Winer, Marquis and Brncic were all endorsed by Boulder Elevated, an unofficial candidate committee that has made public safety one of its top priorities. Two other candidates, Ryan Schuchard, a member of the Transportation Advisory Board, and Taishya Adams, a former commissioner to Colorado Parks and Wildlife, were gaining traction as votes were counted late Tuesday night. Schuchard and Adams were endorsed by the Boulder Progressives, a political organization that has historically backed more left-leaning candidates. 

Waylon Lewis, a co-founder of Elephant Journal, campaigned independently of the two slates, or political factions. He was not endorsed by Boulder Elevated or the Boulder Progressives. 

On election night, he had netted about 7.5% of the vote. “It’s brutal,” Lewis said.

“Everyone’s voting with their tribe,” he said. “Let’s focus less on the tribal thing. Let’s focus instead on pragmatism and compassion.”

Waylon Lewis, who ran independently of the political slates, is unlikely to win a seat on the Boulder City Council. Credit: Chloe Anderson

Dividing the candidates was where they stood on the Safe Zones 4 Kids ballot measure. The measure, Ballot Question 302, would amend city code, making tents and propane tanks near schools, sidewalks or multi-use paths “subject to prioritized removal.” Exactly how this would affect current city policy for clearing out encampments of homeless people is unclear. But it has become a proxy for the larger debate over how the city should respond to encampments.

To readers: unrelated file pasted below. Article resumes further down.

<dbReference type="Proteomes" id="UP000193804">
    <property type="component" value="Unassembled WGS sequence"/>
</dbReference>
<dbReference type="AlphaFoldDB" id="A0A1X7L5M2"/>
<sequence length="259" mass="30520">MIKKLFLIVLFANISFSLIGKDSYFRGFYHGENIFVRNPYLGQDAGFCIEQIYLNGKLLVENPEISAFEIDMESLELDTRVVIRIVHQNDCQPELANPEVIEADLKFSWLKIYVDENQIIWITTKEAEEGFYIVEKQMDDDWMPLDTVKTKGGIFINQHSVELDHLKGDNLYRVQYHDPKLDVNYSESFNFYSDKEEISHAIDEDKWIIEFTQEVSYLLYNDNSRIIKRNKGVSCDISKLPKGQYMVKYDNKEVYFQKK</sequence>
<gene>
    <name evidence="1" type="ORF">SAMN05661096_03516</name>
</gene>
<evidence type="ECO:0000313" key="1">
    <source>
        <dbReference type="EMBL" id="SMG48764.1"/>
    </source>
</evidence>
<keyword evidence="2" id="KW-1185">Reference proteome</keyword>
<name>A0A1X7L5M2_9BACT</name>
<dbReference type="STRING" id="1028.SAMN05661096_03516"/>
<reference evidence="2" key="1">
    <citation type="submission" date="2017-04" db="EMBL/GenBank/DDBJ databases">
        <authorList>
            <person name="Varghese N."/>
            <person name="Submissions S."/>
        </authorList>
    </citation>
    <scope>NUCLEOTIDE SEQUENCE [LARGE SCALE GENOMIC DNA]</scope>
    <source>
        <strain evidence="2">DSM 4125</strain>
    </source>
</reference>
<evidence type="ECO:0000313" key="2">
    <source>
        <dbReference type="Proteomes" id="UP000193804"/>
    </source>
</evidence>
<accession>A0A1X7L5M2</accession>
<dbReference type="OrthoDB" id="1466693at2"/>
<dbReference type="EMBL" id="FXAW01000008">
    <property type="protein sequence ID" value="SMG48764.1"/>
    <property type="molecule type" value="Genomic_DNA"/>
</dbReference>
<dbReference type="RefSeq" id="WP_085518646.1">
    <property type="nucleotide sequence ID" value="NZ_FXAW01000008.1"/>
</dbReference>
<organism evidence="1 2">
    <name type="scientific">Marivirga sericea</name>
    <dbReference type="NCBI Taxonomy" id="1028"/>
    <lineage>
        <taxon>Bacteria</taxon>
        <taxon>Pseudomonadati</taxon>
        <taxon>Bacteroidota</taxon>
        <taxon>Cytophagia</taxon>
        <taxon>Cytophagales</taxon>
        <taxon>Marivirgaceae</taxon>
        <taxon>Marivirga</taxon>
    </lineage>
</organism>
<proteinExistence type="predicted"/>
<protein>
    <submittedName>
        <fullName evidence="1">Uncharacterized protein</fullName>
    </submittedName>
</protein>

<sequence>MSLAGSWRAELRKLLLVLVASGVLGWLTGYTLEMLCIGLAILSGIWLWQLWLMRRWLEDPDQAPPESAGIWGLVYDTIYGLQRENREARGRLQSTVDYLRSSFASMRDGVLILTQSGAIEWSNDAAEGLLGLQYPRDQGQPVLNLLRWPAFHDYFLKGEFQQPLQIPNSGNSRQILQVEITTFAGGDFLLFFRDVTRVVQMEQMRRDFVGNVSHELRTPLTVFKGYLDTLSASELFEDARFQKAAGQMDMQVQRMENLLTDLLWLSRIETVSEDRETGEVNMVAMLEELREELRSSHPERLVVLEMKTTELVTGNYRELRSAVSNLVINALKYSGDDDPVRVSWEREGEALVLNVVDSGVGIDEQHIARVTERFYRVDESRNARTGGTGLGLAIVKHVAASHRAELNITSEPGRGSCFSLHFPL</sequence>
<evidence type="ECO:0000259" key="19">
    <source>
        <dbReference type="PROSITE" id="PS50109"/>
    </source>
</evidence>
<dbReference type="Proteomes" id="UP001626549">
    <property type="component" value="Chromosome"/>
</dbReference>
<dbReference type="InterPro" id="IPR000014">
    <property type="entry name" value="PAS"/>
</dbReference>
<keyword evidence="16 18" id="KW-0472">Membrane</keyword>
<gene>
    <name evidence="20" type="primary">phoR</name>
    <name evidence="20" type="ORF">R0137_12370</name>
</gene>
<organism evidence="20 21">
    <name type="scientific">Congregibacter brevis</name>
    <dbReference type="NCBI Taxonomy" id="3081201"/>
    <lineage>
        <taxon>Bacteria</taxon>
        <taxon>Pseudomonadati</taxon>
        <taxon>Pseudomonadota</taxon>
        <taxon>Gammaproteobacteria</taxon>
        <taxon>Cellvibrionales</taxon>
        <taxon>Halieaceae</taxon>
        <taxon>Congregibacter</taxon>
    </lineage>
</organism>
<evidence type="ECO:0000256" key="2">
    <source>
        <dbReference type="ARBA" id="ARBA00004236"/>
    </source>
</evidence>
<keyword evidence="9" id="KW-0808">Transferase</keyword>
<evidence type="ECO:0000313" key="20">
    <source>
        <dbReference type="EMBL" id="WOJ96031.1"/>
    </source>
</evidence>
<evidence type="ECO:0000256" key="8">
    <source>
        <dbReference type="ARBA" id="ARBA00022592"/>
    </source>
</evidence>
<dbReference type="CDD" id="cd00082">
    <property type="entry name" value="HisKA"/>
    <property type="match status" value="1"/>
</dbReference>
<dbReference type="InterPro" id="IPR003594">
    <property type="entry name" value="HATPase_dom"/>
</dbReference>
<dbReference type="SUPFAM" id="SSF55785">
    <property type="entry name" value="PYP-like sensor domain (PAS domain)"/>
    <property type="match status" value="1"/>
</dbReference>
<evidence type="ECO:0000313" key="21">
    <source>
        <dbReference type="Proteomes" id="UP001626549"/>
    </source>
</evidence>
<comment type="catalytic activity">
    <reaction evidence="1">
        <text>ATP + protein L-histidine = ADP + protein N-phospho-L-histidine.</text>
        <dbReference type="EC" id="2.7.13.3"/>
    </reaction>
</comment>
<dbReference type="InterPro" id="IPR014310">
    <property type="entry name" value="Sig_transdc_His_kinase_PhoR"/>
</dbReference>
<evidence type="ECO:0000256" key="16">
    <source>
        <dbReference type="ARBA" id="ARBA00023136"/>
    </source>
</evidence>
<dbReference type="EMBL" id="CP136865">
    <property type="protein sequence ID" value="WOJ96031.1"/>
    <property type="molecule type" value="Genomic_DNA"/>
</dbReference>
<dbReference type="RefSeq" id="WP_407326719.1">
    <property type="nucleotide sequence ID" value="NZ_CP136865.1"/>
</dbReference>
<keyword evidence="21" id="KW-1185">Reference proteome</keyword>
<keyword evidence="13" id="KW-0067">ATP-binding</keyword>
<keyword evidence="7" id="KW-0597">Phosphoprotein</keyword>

The measure had a sizable lead as the early results came in, with 62% of voters backing it. That advantage held steady throughout election night, indicating the measure is likely to pass. 

At the Velvet Elk Lounge, candidates mostly in support of the Safe Zones 4 Kids ballot measure gathered to watch results come in while snacking on crispy fried chicken sliders and cauliflower skewers. The room cheered when the first batch of votes came in showing the ballot measure on track to pass. 

“I feel really good about it,” Jennifer Rhodes, an organizer with the Safe Zones 4 Kids campaign, said. “No matter what, we’ve raised the issue to another level.”

Ballot Issue 2A passes

Ballot Issue 2A, which could more than double funding for arts and culture programs, passed with about 74% of voters supporting it.